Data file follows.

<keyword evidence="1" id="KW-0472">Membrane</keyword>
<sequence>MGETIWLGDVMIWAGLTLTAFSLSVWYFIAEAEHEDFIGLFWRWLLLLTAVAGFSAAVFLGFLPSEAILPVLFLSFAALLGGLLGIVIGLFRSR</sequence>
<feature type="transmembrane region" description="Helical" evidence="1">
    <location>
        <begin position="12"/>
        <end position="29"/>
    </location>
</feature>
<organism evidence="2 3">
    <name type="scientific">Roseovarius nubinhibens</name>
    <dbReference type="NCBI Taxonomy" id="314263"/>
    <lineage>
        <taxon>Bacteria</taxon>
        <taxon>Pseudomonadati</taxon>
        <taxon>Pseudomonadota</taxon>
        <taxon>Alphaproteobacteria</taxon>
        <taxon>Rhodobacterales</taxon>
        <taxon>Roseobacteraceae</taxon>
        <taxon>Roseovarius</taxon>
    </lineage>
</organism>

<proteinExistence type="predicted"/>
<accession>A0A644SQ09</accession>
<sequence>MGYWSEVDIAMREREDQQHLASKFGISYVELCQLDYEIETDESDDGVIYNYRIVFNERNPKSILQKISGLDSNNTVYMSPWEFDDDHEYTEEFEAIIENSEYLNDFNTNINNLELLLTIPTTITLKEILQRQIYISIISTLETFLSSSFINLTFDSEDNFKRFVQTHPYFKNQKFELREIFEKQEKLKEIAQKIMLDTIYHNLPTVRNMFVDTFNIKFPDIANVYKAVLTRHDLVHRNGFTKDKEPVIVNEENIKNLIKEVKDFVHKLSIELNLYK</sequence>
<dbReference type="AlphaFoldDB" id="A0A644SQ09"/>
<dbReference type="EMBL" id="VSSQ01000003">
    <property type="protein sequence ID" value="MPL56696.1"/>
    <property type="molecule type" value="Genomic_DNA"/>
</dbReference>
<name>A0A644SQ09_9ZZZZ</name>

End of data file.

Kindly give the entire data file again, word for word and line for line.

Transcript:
<keyword evidence="1" id="KW-0472">Membrane</keyword>
<sequence>MGETIWLGDVMIWAGLTLTAFSLSVWYFIAEAEHEDFIGLFWRWLLLLTAVAGFSAAVFLGFLPSEAILPVLFLSFAALLGGLLGIVIGLFRSR</sequence>
<feature type="transmembrane region" description="Helical" evidence="1">
    <location>
        <begin position="12"/>
        <end position="29"/>
    </location>
</feature>
<organism evidence="2 3">
    <name type="scientific">Roseovarius nubinhibens</name>
    <dbReference type="NCBI Taxonomy" id="314263"/>
    <lineage>
        <taxon>Bacteria</taxon>
        <taxon>Pseudomonadati</taxon>
        <taxon>Pseudomonadota</taxon>
        <taxon>Alphaproteobacteria</taxon>
        <taxon>Rhodobacterales</taxon>
        <taxon>Roseobacteraceae</taxon>
        <taxon>Roseovarius</taxon>
    </lineage>
</organism>

<proteinExistence type="predicted"/>
<accession>A0A644SQ09</accession>
<sequence>MGYWSEVDIAMREREDQQHLASKFGISYVELCQLDYEIETDESDDGVIYNYRIVFNERNPKSILQKISGLDSNNTVYMSPWEFDDDHEYTEEFEAIIENSEYLNDFNTNINNLELLLTIPTTITLKEILQRQIYISIISTLETFLSSSFINLTFDSEDNFKRFVQTHPYFKNQKFELREIFEKQEKLKEIAQKIMLDTIYHNLPTVRNMFVDTFNIKFPDIANVYKAVLTRHDLVHRNGFTKDKEPVIVNEENIKNLIKEVKDFVHKLSIELNLYK</sequence>
<dbReference type="AlphaFoldDB" id="A0A644SQ09"/>
<dbReference type="EMBL" id="VSSQ01000003">
    <property type="protein sequence ID" value="MPL56696.1"/>
    <property type="molecule type" value="Genomic_DNA"/>
</dbReference>
<name>A0A644SQ09_9ZZZZ</name>